for the sitting period 28 August-7 September 2000
8 September 2000
The Senate on 4 September authorised the President to brief counsel to intervene in two defamation cases, if they go to trial, to make submissions on parliamentary privilege. This resolution was passed on the recommendation of the Privileges Committee in its 94th report. The two cases relate to the provision of information to Senator O’Chee, as he then was, and his use of that information in the Senate. One of the actions is that referred to in the 67th and 92nd reports of the committee, and the other is a new action against former Senator O’Chee. In both cases the matters which are the target of the defamation actions were incidental to the proceedings in the Senate (see Bulletin No. 144, p. 2).
Release of in camera evidence to police
By adopting on 31 August the recommendation of a report by the Environment, Communications, Information Technology and the Arts Legislation Committee, the Senate agreed that transcripts of in camera evidence taken by that committee be released to the Victorian Police to assist in their investigations. The evidence related to the Casualties of Telstra, the persons harmed by activities of the telecommunications carrier. As the committee had concluded this inquiry, the transcripts could be released only by the Senate. The report of the committee pointed out that the evidence itself could not be used in any substantive way in legal proceedings because of parliamentary privilege, but, as with evidence taken in public, the police may use the transcripts to assess whether there may be evidence which may be given in court about alleged frauds.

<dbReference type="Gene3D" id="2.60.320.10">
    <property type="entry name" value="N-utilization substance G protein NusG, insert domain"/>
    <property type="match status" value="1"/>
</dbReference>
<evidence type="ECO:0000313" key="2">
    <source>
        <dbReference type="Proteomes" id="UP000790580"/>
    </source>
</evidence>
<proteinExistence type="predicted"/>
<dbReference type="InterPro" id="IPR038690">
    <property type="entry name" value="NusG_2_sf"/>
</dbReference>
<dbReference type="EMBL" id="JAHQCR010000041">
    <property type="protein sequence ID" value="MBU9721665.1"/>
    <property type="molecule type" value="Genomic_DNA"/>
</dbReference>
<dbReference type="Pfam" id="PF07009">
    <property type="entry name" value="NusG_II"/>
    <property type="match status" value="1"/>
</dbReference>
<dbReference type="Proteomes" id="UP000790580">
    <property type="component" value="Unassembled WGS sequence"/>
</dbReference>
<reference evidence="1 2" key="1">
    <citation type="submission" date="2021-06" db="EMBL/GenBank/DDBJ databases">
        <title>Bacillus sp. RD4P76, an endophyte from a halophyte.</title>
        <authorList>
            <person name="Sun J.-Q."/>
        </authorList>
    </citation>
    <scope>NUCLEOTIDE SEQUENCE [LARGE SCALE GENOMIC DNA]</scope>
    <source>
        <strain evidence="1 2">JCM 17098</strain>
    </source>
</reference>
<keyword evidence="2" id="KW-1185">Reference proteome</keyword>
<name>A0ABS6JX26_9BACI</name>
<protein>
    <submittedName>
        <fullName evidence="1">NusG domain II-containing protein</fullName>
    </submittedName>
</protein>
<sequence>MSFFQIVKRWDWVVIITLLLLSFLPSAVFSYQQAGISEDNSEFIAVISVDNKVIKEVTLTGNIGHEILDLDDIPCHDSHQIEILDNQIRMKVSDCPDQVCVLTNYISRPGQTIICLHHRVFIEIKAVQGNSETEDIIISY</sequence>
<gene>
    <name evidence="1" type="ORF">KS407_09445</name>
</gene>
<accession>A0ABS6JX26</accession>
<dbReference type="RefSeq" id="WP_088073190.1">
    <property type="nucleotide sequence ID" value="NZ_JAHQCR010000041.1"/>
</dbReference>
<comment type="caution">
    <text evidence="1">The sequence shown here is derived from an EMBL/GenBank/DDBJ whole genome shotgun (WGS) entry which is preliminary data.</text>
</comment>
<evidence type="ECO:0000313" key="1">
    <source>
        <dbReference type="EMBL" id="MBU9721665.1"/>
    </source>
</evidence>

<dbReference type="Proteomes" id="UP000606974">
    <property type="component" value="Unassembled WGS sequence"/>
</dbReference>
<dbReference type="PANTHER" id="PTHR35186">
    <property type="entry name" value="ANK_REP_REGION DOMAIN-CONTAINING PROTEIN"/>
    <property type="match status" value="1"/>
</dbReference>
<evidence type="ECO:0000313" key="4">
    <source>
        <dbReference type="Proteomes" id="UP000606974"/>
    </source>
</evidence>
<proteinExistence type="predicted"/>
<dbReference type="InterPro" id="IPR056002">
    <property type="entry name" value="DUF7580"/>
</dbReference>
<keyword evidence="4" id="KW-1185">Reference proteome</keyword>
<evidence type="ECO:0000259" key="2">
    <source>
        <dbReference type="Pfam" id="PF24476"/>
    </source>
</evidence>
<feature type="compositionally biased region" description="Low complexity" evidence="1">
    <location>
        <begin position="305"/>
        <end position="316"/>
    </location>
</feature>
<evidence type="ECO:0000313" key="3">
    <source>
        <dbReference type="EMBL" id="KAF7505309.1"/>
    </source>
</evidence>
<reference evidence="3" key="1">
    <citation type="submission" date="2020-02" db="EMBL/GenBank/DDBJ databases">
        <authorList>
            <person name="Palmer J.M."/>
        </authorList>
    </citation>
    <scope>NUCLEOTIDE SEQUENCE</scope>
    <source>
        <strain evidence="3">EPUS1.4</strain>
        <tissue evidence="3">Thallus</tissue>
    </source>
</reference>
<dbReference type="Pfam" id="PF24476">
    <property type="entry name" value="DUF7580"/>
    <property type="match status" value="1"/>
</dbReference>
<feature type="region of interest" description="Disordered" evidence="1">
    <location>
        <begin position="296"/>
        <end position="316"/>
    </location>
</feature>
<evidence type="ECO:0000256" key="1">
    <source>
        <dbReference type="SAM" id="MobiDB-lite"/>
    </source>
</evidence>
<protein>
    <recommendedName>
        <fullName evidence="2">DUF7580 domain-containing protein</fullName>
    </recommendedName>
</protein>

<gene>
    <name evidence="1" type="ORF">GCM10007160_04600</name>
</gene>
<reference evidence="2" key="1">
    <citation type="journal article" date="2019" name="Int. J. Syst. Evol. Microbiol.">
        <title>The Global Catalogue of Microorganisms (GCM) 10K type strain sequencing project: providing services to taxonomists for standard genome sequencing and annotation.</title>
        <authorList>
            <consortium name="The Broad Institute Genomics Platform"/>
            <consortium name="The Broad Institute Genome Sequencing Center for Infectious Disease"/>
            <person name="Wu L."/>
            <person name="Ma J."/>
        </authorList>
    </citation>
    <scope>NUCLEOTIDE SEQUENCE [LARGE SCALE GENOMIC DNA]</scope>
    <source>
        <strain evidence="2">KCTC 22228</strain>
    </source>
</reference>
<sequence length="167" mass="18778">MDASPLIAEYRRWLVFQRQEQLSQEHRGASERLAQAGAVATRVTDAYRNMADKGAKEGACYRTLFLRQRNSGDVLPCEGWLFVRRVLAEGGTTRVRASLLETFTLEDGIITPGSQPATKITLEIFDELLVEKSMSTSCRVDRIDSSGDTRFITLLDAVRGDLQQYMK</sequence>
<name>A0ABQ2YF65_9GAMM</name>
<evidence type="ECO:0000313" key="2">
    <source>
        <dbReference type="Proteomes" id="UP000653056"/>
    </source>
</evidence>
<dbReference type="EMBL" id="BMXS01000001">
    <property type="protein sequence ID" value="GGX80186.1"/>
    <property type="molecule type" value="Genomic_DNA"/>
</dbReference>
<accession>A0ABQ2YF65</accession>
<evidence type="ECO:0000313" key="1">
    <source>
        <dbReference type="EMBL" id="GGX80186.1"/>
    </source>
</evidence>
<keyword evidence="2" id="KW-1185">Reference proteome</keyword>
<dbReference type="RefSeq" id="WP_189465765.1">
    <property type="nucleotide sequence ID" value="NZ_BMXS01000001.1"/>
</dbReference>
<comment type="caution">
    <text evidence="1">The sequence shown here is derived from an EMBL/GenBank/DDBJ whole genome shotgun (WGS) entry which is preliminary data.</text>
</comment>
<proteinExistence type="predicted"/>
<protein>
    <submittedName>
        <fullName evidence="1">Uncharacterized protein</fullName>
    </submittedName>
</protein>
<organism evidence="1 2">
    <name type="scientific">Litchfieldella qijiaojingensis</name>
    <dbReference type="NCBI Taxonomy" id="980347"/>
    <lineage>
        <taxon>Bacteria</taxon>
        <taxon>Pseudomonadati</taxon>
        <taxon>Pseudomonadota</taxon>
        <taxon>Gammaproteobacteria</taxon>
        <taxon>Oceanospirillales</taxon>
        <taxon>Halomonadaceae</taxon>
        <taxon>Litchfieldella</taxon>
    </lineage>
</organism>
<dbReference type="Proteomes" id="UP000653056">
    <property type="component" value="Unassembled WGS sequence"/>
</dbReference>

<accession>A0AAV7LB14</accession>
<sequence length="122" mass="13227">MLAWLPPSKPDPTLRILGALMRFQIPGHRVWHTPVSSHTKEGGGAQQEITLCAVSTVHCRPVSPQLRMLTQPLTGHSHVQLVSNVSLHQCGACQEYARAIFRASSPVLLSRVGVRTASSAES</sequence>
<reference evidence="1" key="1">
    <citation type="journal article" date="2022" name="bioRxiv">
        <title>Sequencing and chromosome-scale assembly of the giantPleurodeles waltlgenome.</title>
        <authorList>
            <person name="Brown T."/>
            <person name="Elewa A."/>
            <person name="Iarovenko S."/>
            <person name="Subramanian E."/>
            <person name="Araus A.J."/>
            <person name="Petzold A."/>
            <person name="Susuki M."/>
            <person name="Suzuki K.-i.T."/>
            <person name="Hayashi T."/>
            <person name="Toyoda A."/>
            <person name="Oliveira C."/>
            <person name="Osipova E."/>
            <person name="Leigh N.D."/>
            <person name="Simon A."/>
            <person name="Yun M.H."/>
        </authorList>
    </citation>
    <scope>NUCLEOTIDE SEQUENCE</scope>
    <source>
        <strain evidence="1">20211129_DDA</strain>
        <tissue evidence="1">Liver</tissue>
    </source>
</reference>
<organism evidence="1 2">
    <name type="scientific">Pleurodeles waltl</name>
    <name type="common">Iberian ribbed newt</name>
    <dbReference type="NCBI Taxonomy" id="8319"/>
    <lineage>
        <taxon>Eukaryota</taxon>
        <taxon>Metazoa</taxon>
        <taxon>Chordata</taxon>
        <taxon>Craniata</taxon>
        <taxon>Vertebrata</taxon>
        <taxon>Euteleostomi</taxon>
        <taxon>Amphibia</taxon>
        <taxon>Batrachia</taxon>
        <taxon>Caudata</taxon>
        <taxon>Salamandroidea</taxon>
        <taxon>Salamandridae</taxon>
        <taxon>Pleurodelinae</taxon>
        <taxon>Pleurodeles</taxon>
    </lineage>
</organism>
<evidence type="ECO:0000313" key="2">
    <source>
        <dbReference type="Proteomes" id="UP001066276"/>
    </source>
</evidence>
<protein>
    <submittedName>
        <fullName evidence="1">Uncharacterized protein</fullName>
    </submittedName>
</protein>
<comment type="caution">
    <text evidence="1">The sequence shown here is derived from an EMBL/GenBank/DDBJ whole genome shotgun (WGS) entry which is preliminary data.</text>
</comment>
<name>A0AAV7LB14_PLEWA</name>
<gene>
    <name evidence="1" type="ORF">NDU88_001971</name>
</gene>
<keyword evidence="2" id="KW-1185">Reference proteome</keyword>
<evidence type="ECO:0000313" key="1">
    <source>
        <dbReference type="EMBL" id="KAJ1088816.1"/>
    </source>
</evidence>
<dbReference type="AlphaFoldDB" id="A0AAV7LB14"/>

Orders for documents
The order of 17 August for documents relating to the SES ratings of schools (see Bulletin No. 145, p. 1) resulted in the production of documents on 28 August with more information promised. A further order on the following day, however, contained a preamble noting partial compliance with the original order and required the production of further information, including the SES scores of individual schools. More documents were produced on 30 August, but were accompanied by an indication that the SES scores of individual schools are regarded as confidential information. A third order was passed on 7 September again calling for the scores of individual schools and other information. The matter was thereby carried over for the next period of sittings.
An order on 31 August required the production of certain contracts entered into by Telstra, but contained a clause allowing the exclusion of “genuinely commercially sensitive” material. It might have been thought that this provision was an invitation to Telstra to withhold the contracts, but on the due day, 6 September, a statement was made indicating that Telstra staff were going through the contracts for the purpose of producing them, and on 7 September a box of documents was produced.